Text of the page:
Concept papers are due on April 21, 2023, and full applications are due on August 4, 2023.


The Department of Energy will provide up to approximately 65 total awards, with up to $6 billion in total funding, for projects able to help achieve decarbonization of industrial processes, including steel and ceramics production, manufacturing of petrochemical products and other hard-to-abate industrial sectors.
Awardees will receive a cost share of up to 50% of total project costs for decarbonization technologies, with a maximum project period of seven or 12 years.
DOE's funding creates opportunities for first- or early-of-a-kind commercial-scale projects that incorporate a path from demonstration to deployment, at every phase from planning to ramp-up to full operations.

On March 8, 2023, the Department of Energy (DOE) announced approximately $6 billion in funding to accelerate decarbonization projects in energy intensive industries and provide American manufacturers a competitive advantage. Funded by the Bipartisan Infrastructure Law (BIL) and Inflation Reduction Act (IRA), the Industrial Demonstrations Program will focus on revolutionizing energy intensive industrial processes with the highest emissions, where decarbonization technologies will have the greatest impact. Industries that represent the greatest opportunities include iron, steel, steel mill products, aluminum, cement, concrete, glass, pulp, paper, industrial ceramics and chemical products.

The Office of Clean Energy Demonstrations (OCED), in collaboration with the Office of Manufacturing and Energy Supply Chains (MESC) and the Industrial Efficiency and Decarbonization Office (IEDO), manages this program and will provide up to 50% of the cost of each project. When combined with private sector cost share, this award represents more than $12 billion in opportunity to catalyze high-impact, large-scale, transformational advanced industrial facilities capable of manufacturing products and materials with low-carbon footprints.

Industrial emissions account for roughly one third of our carbon footprint; the industrial sector is considered one of the most difficult to decarbonize due to the diversity of energy inputs, processes and operations. The sector's emissions result not just from fuel for heat and power, but also from feedstocks and processes that are inherently carbon intensive. Widespread demonstration and deployment of low-carbon projects within these industries will support President Biden's initiative to rebuild U.S. leadership in manufacturing as countries, companies and consumers around the world shift to low- to no-carbon commodities to meet their own decarbonization.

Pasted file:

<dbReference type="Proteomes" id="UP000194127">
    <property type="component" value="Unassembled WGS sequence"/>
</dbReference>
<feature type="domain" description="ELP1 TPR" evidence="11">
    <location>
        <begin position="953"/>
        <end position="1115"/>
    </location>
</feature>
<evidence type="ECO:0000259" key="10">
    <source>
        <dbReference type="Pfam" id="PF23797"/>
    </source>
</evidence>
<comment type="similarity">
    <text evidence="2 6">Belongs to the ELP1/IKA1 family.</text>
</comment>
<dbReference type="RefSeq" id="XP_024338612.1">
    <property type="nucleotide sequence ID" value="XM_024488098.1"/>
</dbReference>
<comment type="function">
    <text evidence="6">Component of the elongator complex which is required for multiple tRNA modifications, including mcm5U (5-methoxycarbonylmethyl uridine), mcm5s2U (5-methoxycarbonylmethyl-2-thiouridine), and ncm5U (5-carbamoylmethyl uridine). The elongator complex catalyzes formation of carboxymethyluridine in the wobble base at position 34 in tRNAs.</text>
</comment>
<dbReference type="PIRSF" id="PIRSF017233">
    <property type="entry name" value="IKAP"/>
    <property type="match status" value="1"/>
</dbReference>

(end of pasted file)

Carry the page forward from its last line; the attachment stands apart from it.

Because of the transformational potential of DOE's funding, DOE seeks first- or early-of-a-kind commercial-scale projects. These could include new technologies that have been proven at a pilot scale but have yet to be deployed commercially, technologies that are being pursued internationally but are first-of-their-kind in the United States, or other early-of-a-kind projects that face market or adoption risks. Eligible projects should be commercial-scale or commercially relevant, include a path from demonstration to deployment that includes sustained operation after completion, and have the goal of enabling widespread, non-federally funded follow-on investments after the project period.

Potential opportunities for decarbonization could include:

  • Conversion of existing iron and steelmaking thermal processes to utilize clean fuels, including the integration of hydrogen;
  • Producers of decarbonized feedstock, such as low-carbon hydrogen or renewable fuels;
  • Advanced energy facilities to provide low-carbon process heating, such as advanced nuclear;
  • Carbon capture and novel utilization for captured carbon;
  • Waste heat capture and utilization;
  • Electrification of paper drying processes;
  • Energy savings in ceramics production through more efficient kilns; and
  • Alternatives to fossil-derived feedstocks for petrochemical products.

Applications will be selected based on multiple factors that exhibit the expectations and details described throughout the Funding Opportunity Announcement (FOA). Priority will be given to projects that exhibit: the deepest greenhouse gas (GHG) emissions reduction potential; facility readiness and ability to act quickly; clean product market viability; community benefits; and adherence to statutory priority consideration factors. DOE may choose to prioritize applicants that are focused on, and best prepared to, transition their entire ecosystem to clean products.

Additionally, awards selected under this FOA will adhere to a four-phased structure for managing scope, schedule, deliverables and budget. The phases will cover initial planning and analysis activities; finalization of engineering designs, business development and permitting; installation, integration and construction; and ramp-up to full operations. DOE is soliciting applications from projects at all four phases of proposed activities. Projects which have completed initial phases will be eligible for accelerated early reviews.

Interested applicants should submit a Community Benefits Plan to ensure they are meaningfully engaging with the surrounding communities by creating quality jobs and investing in the American workforce; advancing diversity, equity, inclusion and accessibility; and supporting environmental justice. Prime recipients must be domestic entities (this requirement may be waived by DOE), but this does not preclude roles for non-U.S. companies.

Full details of the FOA can be accessed here. Concept papers are due by 5:00 pm ET on April 21, 2023, and full applications are due by 5:00 pm ET on August 4, 2023. Pillsbury's top-rated nuclear and government contracts teams stand ready to assist interested applicants with interpreting guidance and drafting applications.

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